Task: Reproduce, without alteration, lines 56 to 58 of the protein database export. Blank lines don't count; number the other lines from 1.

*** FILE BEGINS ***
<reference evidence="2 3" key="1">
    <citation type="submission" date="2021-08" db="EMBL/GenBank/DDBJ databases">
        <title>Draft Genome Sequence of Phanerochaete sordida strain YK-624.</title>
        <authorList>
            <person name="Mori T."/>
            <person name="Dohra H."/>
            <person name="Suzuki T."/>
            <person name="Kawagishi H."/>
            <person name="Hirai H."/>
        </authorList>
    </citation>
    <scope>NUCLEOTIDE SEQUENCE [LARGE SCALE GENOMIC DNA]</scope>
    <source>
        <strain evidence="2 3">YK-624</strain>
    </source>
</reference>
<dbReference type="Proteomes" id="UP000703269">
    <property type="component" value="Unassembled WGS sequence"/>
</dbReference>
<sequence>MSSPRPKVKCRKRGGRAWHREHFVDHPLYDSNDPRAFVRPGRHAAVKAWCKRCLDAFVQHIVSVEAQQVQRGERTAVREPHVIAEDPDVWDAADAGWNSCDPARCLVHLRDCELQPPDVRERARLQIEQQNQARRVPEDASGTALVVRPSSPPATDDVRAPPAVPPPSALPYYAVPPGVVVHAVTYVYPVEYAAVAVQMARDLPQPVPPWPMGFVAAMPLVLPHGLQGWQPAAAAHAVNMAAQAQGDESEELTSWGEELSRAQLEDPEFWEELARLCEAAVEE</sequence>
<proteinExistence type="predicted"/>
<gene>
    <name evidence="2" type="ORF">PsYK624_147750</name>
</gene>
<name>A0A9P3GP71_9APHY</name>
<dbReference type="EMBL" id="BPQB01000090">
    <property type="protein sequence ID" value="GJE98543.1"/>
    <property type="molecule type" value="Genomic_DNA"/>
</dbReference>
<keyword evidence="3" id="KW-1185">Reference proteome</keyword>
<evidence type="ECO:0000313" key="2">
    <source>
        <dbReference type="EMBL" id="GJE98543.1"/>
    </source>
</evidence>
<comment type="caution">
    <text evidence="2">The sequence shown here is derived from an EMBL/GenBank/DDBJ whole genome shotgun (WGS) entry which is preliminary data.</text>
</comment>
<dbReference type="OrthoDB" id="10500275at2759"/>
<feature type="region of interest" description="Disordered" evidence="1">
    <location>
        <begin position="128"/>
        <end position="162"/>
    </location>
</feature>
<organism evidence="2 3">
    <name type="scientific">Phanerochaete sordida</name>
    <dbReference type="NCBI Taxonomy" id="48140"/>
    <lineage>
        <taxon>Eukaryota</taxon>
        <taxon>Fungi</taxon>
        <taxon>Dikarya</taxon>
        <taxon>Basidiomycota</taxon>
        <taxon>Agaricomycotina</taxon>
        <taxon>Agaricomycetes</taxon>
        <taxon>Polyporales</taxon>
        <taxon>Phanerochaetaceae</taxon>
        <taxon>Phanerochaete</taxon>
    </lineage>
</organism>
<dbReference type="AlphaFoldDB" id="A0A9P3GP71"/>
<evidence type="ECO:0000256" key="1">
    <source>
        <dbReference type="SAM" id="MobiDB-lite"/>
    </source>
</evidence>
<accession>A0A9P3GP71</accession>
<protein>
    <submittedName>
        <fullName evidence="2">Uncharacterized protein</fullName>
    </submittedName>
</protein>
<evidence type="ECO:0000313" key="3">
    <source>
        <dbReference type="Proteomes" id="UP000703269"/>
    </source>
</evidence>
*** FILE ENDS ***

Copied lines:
        <taxon>Polyporales</taxon>
        <taxon>Phanerochaetaceae</taxon>
        <taxon>Phanerochaete</taxon>